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Ethnic Social Networks and Self-Employment of Immigrant Men in the US


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  • Maude Toussaint-Comeau

    (Federal Reserve Bank of Chicago, 230 S. LaSalle, Chicago, IL 60646, USA)

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    This paper investigates empirically the importance of ethnic networks for self-employment decisions of immigrant men. The results confirm that ethnic networks, as conceptualized, are important. Consistent with a “pulled” effect framework, being surrounded by others from the same country of origin increases the probability of self-employment more so for individuals in groups with higher self-employment intensity than for individuals in groups with low self-employment intensity. Ethnic networks also work in other ways that are consistent with a “push” factor framework, enhancing the relative choice of self-employment for those with a presumably relative disadvantage in the labor market.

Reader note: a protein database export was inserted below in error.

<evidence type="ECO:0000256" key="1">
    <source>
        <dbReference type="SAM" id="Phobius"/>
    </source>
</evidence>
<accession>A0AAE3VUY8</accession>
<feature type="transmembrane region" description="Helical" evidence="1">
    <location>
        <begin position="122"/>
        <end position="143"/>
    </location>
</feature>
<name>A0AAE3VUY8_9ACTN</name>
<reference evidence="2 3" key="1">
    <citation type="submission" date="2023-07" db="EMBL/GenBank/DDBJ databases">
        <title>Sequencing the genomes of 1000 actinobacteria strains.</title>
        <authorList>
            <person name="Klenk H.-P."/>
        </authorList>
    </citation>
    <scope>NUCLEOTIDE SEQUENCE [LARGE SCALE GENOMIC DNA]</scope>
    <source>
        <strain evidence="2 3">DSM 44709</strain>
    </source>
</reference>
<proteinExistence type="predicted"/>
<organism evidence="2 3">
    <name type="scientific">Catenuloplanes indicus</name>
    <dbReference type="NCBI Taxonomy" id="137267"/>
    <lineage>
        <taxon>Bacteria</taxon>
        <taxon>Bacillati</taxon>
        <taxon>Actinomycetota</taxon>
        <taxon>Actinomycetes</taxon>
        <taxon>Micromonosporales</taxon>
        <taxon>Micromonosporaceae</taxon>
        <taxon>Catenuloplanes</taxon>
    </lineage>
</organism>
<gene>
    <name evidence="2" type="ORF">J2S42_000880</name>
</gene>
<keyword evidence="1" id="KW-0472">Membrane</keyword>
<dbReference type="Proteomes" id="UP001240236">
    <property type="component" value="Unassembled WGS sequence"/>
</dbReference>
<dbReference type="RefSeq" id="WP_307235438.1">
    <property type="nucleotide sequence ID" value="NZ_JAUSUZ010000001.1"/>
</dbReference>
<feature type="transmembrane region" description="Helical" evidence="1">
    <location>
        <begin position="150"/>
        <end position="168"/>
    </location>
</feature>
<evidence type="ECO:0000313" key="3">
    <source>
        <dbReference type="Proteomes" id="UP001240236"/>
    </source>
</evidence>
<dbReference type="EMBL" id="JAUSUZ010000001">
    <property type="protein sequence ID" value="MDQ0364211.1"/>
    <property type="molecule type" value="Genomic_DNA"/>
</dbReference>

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    Bibliographic Info

    Article provided by Palgrave Macmillan in its journal Eastern Economic Journal.

    Volume (Year): 38 (2012)
    Issue (Month): 1 ()
    Pages: 74-98

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    Handle: RePEc:pal:easeco:v:38:y:2012:i:1:p:74-98

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    Postal: Palgrave Macmillan Journals, Subscription Department, Houndmills, Basingstoke, Hampshire RG21 6XS, UK

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